Digital vs Analog

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KC0KM

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I have question, about digital vs analog transmissions. I have noticed this not only on my scanners, but also with digital vs analog television as well. However, in this case I will use the scanners as the example. I have three primary scanners, one is a Radio Shack Pro-106, (a digital trunk tracking 3), second is a Pro-2051 (an analog triple trunking 3), and the third is a Bearcat 245XLT, (a HT trunk tracker 2). I scan the KCMO (digital) system on the 106, but I have also analog in it as well. One of these is MERS (Metropolitan Emergency Radio Service), which is primarily used by the local NWS/NOA office to give out weather reports to the are fire departments. They send out a "report" every morning, and sometimes (when I am awake) I am able to hear it. This is the problem/question. If I have the two analog radios on, they will be in synch, however, the digital radio is a few seconds (if not fractions there of) behind. The result is an echo or reverb effect. I have also noticed this on the flat screen (digital) TV, and the old analog TV as well, even though both are off the same feed, the analog is ahead of the digital audio.

My question is why? I simply do not know why or understand why the audio signals do not match up and are not in synch. Any ideas?

73 KC0KM
 

Ed_Seedhouse

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I have question, about digital vs analog transmissions. I have noticed this not only on my scanners, but also with digital vs analog television as well. However, in this case I will use the scanners as the example. I have three primary scanners, one is a Radio Shack Pro-106, (a digital trunk tracking 3), second is a Pro-2051 (an analog triple trunking 3), and the third is a Bearcat 245XLT, (a HT trunk tracker 2). I scan the KCMO (digital) system on the 106, but I have also analog in it as well. One of these is MERS (Metropolitan Emergency Radio Service), which is primarily used by the local NWS/NOA office to give out weather reports to the are fire departments. They send out a "report" every morning, and sometimes (when I am awake) I am able to hear it. This is the problem/question. If I have the two analog radios on, they will be in synch, however, the digital radio is a few seconds (if not fractions there of) behind. The result is an echo or reverb effect. I have also noticed this on the flat screen (digital) TV, and the old analog TV as well, even though both are off the same feed, the analog is ahead of the digital audio.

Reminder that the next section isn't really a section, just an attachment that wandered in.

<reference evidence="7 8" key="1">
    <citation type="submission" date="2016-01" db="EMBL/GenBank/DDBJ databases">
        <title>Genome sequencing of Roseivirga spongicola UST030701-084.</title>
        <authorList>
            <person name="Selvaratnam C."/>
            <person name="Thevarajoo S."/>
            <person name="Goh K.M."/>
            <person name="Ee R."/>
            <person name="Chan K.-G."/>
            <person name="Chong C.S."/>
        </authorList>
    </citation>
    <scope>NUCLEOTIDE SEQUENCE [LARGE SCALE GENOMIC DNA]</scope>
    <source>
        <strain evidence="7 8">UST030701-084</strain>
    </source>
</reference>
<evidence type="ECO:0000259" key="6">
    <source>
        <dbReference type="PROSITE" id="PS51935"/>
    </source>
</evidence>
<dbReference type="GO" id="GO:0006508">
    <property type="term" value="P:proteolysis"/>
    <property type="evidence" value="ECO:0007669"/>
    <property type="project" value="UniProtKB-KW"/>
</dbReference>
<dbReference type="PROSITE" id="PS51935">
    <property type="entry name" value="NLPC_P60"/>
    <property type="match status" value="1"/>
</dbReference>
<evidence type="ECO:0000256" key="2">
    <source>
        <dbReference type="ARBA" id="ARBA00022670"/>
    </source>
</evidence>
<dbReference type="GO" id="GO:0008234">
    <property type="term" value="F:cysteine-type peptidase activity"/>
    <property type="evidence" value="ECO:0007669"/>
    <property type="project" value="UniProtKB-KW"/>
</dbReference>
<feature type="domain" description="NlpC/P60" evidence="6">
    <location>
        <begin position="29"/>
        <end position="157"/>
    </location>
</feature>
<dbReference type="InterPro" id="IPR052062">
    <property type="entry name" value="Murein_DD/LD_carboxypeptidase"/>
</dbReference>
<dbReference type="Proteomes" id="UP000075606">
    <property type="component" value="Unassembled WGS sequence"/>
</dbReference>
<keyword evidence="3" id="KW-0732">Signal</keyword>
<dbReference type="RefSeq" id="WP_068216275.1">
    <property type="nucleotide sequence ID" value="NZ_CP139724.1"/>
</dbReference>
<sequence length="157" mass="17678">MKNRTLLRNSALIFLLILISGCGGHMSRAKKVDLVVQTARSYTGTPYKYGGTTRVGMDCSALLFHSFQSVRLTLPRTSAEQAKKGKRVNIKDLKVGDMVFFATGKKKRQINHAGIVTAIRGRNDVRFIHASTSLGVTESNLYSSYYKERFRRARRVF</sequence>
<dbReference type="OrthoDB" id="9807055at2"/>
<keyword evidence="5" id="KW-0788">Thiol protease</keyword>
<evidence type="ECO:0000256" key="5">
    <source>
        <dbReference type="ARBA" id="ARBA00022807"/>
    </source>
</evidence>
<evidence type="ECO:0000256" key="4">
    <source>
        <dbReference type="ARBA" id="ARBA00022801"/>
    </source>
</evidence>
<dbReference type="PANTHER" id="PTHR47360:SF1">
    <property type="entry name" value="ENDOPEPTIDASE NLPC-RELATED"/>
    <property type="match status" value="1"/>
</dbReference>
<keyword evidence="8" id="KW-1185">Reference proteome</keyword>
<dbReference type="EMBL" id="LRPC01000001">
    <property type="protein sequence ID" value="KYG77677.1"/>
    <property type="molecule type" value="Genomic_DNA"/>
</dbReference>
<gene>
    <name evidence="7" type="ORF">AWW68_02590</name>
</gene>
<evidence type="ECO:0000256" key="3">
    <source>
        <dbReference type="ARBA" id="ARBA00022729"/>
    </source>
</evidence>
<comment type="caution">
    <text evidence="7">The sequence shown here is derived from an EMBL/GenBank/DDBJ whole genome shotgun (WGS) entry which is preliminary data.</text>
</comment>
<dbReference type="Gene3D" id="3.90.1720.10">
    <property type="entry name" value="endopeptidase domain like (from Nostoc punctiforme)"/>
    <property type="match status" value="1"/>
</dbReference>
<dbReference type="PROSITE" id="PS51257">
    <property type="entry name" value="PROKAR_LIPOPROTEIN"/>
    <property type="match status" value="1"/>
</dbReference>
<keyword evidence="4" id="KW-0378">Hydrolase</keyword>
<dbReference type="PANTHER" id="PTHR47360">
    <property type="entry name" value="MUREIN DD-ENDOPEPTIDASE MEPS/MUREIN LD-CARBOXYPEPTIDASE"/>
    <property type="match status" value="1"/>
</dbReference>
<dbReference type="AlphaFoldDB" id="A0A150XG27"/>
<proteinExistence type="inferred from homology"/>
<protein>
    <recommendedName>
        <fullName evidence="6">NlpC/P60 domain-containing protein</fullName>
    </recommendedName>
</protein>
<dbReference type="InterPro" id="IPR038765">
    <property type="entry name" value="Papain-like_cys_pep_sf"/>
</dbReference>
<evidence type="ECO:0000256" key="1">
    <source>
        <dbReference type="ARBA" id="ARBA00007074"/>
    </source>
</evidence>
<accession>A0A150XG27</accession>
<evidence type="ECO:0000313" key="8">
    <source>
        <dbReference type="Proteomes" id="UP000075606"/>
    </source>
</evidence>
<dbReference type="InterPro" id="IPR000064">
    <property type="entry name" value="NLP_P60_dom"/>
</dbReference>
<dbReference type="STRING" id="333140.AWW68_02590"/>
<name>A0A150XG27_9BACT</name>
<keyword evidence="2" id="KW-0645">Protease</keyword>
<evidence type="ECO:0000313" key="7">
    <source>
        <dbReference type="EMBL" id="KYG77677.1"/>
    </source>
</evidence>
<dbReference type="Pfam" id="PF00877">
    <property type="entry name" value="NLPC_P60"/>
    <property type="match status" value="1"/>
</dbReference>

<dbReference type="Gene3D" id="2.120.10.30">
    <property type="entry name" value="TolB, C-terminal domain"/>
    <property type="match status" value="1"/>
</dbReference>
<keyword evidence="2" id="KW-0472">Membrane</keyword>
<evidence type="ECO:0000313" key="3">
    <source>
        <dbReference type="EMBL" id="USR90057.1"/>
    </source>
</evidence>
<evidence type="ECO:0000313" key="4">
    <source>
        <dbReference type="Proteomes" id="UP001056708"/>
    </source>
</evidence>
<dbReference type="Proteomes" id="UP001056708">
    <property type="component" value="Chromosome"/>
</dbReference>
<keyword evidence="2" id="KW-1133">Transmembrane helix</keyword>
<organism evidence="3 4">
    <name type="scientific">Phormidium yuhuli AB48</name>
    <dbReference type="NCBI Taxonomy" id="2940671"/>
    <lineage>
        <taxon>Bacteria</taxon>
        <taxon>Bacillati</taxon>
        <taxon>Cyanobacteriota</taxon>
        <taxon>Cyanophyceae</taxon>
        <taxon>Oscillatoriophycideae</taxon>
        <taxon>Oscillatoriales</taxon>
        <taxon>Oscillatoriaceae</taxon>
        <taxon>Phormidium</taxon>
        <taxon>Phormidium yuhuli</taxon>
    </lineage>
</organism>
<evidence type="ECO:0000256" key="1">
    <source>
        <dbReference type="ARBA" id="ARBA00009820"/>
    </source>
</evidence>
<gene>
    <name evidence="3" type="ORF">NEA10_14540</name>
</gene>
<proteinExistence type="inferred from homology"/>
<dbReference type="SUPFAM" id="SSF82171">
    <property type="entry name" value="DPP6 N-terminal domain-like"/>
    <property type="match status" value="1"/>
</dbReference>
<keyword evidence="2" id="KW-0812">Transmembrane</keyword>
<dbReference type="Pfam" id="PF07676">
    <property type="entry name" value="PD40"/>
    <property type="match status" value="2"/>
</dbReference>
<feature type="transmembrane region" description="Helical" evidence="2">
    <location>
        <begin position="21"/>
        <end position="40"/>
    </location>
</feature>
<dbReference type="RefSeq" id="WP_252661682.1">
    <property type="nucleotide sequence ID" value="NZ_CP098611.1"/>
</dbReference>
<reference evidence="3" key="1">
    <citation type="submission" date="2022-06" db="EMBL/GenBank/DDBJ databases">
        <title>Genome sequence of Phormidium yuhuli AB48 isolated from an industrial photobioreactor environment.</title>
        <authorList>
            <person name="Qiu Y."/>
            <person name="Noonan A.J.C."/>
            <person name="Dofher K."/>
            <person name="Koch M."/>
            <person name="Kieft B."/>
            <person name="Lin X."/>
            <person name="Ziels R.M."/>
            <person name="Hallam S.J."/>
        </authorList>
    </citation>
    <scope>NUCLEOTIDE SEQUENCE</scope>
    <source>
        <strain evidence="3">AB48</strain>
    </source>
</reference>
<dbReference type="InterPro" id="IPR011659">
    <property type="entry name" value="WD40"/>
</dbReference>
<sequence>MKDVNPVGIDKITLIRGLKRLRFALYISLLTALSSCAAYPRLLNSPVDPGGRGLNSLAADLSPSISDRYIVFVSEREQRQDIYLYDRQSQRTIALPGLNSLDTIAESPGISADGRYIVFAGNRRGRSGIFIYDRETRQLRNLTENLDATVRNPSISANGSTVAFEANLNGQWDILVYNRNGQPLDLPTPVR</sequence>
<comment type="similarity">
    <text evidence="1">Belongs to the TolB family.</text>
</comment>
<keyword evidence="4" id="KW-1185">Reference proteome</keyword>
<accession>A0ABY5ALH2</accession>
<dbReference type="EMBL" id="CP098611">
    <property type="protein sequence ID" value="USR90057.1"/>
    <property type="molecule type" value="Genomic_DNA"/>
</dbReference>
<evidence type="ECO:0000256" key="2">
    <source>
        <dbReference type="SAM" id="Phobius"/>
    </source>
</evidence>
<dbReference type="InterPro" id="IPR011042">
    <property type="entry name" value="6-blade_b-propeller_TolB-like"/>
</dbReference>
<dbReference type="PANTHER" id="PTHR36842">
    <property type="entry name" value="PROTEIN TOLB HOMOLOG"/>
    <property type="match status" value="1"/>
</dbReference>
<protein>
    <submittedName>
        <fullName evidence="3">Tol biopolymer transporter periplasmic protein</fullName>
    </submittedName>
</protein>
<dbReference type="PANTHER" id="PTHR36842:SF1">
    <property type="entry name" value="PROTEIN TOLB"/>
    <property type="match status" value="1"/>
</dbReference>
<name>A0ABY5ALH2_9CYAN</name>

My question is why? I simply do not know why or understand why the audio signals do not match up and are not in synch. Any ideas?
Digital broadcasts have to be sampled and digitized, then converted back to analog at the receiver. This takes a bit of time.
 

marksmith

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I have a 996xt and a 536hp. I get the delay you describe when both are monitoring the same digital broadcast but not when they are monitoring a non-digital transmission. So I have determined that it is the digital decoding process of the radios that are different in my case.
 

scanchs

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I have a 996xt and a 536hp. I get the delay you describe when both are monitoring the same digital broadcast but not when they are monitoring a non-digital transmission. So I have determined that it is the digital decoding process of the radios that are different in my case.
+1

I have noticed the same echo/reverb effect between the HomePatrol-1 and the BCDx36HP series when they are receiving certain digital signals. They all play in unison when the signal is analog. I came to the same conclusion, that the digital decoding process is different enough between the HP-1 and the x36HP series scanners to create a slight delay that results in an echo/reverb effect when listening to them all together. The 436HP and 536HP play in unison, while the HP-1 creates an echo/reverb effect with either or both of the x36HP scanners.

ScanCHS
 

commscanaus

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This delay or echo as it is experienced is known as latency.
It is essentially the time taken to decode the digital bitstream and output the resulting audio.
Since this requires fairly precise timing in the decoding phase, two or more receivers will usually create the echo when receiving the same signal since their internal clocks will not be sychronised.

There is an inherent amount of latency with digital due the time taken to encode and decode the information, whether it be speech, video or whatever.

Listen to a digital radio broadcast at a game and see a touchdown scored and wait a couple of seconds for the announcer to call the play. Analog is definetly better for up to the second events!

Commscanaus
 
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